In reality, Brydon Gibson’s gas-powered, propeller-driven invention is more Rona than NASA.

“I got my hands on some weed whacker motors and I figured strapping one on my back and making skating a little bit lazier would [be] a good idea,” said Gibson, 24.

He bolted a 38-centimetre propeller to a wooden frame, fashioned a throttle out of a brake handle and cable salvaged from a 10-speed bike, then added padded straps cut from a dollar store backpack. He laced up his skates, and suddenly Gibson was zipping along at speeds reaching 40 km/h. 

“I was actually getting a little scared at one point because I was going a little too fast,” the inventor admitted.

There are no brakes, but there is kill switch to cut the power “when something goes wrong,” said Gibson. “It’s actually a little finicky.”

This is not the first iteration of Gibson’s invention. As a teen, he built an electric propulsion device in his parents’ basement, though it never got to the testing phase.

“Ever since I was a kid … I’ve been taking apart things I found on the side of the road, making a mess of my parents basement, spreading electronics everywhere,” he said.

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‘It is frustrating’: U.S-educated nurse from Ottawa hits barriers to getting licensed in Ontario

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Before she accepted a swimming scholarship to attend Boston’s Northeastern University, Ottawa’s Rachael Geiger made sure it had the kind of nursing program she wanted. The school’s baccalaureate nursing program offered a fifth year of co-operative placement after four years of study — something Geiger thought would leave her well prepared for a career as a nurse when she returned home after university.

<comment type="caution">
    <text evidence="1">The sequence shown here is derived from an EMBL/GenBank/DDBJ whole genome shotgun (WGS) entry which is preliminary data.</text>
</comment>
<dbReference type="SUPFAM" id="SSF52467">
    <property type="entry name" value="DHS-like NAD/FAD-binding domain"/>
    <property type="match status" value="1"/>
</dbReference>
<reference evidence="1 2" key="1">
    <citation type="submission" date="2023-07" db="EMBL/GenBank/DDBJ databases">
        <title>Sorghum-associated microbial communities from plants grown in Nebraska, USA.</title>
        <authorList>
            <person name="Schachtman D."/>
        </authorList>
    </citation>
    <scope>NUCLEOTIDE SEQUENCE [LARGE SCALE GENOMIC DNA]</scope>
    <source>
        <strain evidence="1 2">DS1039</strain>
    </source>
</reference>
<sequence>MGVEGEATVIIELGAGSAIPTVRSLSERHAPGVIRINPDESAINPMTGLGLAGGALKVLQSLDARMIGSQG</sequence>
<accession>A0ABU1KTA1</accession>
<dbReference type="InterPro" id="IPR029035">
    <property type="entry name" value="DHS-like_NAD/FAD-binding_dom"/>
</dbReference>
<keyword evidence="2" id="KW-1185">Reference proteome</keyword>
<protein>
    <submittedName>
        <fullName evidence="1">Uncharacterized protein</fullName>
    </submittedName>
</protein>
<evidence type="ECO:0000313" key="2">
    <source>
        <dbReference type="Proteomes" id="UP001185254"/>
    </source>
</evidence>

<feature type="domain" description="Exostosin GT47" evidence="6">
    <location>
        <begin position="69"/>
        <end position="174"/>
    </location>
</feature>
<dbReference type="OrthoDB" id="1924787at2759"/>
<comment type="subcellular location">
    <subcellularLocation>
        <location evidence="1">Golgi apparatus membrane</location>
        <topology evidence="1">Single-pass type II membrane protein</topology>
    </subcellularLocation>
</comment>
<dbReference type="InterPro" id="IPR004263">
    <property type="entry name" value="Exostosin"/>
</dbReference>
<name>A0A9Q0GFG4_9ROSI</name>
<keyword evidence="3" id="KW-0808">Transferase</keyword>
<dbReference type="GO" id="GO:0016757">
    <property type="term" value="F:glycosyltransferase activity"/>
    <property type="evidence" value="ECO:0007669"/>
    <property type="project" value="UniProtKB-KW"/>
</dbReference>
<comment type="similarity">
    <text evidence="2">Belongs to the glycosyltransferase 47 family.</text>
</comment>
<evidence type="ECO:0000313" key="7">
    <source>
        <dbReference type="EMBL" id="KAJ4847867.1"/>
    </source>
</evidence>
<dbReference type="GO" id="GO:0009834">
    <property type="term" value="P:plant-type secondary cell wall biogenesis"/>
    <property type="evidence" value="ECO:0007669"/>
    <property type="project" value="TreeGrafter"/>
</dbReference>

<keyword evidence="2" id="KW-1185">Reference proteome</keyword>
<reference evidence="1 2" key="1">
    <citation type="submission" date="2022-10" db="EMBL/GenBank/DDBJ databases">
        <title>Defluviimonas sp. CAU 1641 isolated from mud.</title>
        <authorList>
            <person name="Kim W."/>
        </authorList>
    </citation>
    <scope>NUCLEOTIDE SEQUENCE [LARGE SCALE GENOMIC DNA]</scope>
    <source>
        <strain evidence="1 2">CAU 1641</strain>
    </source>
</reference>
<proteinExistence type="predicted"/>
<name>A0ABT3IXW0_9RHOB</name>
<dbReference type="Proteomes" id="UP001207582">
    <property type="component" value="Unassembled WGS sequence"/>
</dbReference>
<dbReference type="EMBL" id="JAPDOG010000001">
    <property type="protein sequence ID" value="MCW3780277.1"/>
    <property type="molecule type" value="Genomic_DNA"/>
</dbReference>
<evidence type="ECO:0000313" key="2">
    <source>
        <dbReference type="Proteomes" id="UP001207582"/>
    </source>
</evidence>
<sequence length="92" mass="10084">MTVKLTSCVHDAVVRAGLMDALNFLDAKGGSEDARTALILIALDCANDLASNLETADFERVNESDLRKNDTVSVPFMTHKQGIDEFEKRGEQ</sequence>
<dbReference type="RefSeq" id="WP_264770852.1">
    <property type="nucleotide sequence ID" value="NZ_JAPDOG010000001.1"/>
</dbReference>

But it hasn’t worked out that way.

Two and a half years after graduating summa cum laude from Northeastern, the 25-year-old is unable to work as a registered nurse in Ontario.

Geiger said she was initially surprised, especially since she wrote the same licensing exam in Massachusetts as is written in Ontario, the NCLEX-RN exam. She is licensed to practise in Massachusetts and Illinois.

“I never thought it would be such a challenge.”

She and her family are frustrated at how difficult it has been for her to get registered to be able to practise in Ontario. That frustration is heightened by the fact that nurses have seldom been in such high demand in Canada and around the world as the COVID-19 pandemic strains health systems and shortages loom. Local hospitals are among those trying to recruit nurses. The Canadian Nurses Association has been warning that Canada will experience extreme shortages in coming years.

“It is frustrating to sit and see all the news about nursing shortages and not be able to help,” said Geiger.

Doris Grinspun, chief executive officer of the Registered Nurses Association of Ontario, the professional association that represents registered nurses, nurse practitioners and nursing students in the province, said she was “more than surprised” to hear of the difficulty Geiger has had.

But Grinspun, who initially studied nursing in Israel and then the U.S. before becoming one of the country’s nursing leaders, said the system of allowing foreign trained nurses to work in Ontario is unnecessarily slow and complicated and leads many valuable nurses to simply give up or find another career. Grinspun herself challenged the system when she first came to work in Ontario.